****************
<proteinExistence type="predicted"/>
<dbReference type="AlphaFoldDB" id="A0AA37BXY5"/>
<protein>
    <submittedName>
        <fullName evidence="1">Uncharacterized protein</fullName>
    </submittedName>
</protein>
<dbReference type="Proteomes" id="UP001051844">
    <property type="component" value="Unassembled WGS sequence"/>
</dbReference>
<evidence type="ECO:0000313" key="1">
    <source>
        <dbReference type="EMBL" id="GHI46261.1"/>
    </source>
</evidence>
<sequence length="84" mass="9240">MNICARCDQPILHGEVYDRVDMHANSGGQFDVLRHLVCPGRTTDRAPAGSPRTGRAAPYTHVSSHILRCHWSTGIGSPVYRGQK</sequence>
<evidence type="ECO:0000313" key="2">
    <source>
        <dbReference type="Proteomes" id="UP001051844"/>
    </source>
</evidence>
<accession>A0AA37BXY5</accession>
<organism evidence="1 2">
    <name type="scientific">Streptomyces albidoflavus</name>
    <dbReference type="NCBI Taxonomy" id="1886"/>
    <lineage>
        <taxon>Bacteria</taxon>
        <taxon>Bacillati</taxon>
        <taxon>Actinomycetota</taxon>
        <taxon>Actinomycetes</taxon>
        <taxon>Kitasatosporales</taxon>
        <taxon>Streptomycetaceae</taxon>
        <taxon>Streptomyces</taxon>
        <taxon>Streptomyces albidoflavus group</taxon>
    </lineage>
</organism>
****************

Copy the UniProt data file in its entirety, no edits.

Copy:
<proteinExistence type="predicted"/>
<dbReference type="AlphaFoldDB" id="A0AA37BXY5"/>
<protein>
    <submittedName>
        <fullName evidence="1">Uncharacterized protein</fullName>
    </submittedName>
</protein>
<dbReference type="Proteomes" id="UP001051844">
    <property type="component" value="Unassembled WGS sequence"/>
</dbReference>
<evidence type="ECO:0000313" key="1">
    <source>
        <dbReference type="EMBL" id="GHI46261.1"/>
    </source>
</evidence>
<sequence length="84" mass="9240">MNICARCDQPILHGEVYDRVDMHANSGGQFDVLRHLVCPGRTTDRAPAGSPRTGRAAPYTHVSSHILRCHWSTGIGSPVYRGQK</sequence>
<evidence type="ECO:0000313" key="2">
    <source>
        <dbReference type="Proteomes" id="UP001051844"/>
    </source>
</evidence>
<accession>A0AA37BXY5</accession>
<organism evidence="1 2">
    <name type="scientific">Streptomyces albidoflavus</name>
    <dbReference type="NCBI Taxonomy" id="1886"/>
    <lineage>
        <taxon>Bacteria</taxon>
        <taxon>Bacillati</taxon>
        <taxon>Actinomycetota</taxon>
        <taxon>Actinomycetes</taxon>
        <taxon>Kitasatosporales</taxon>
        <taxon>Streptomycetaceae</taxon>
        <taxon>Streptomyces</taxon>
        <taxon>Streptomyces albidoflavus group</taxon>
    </lineage>
</organism>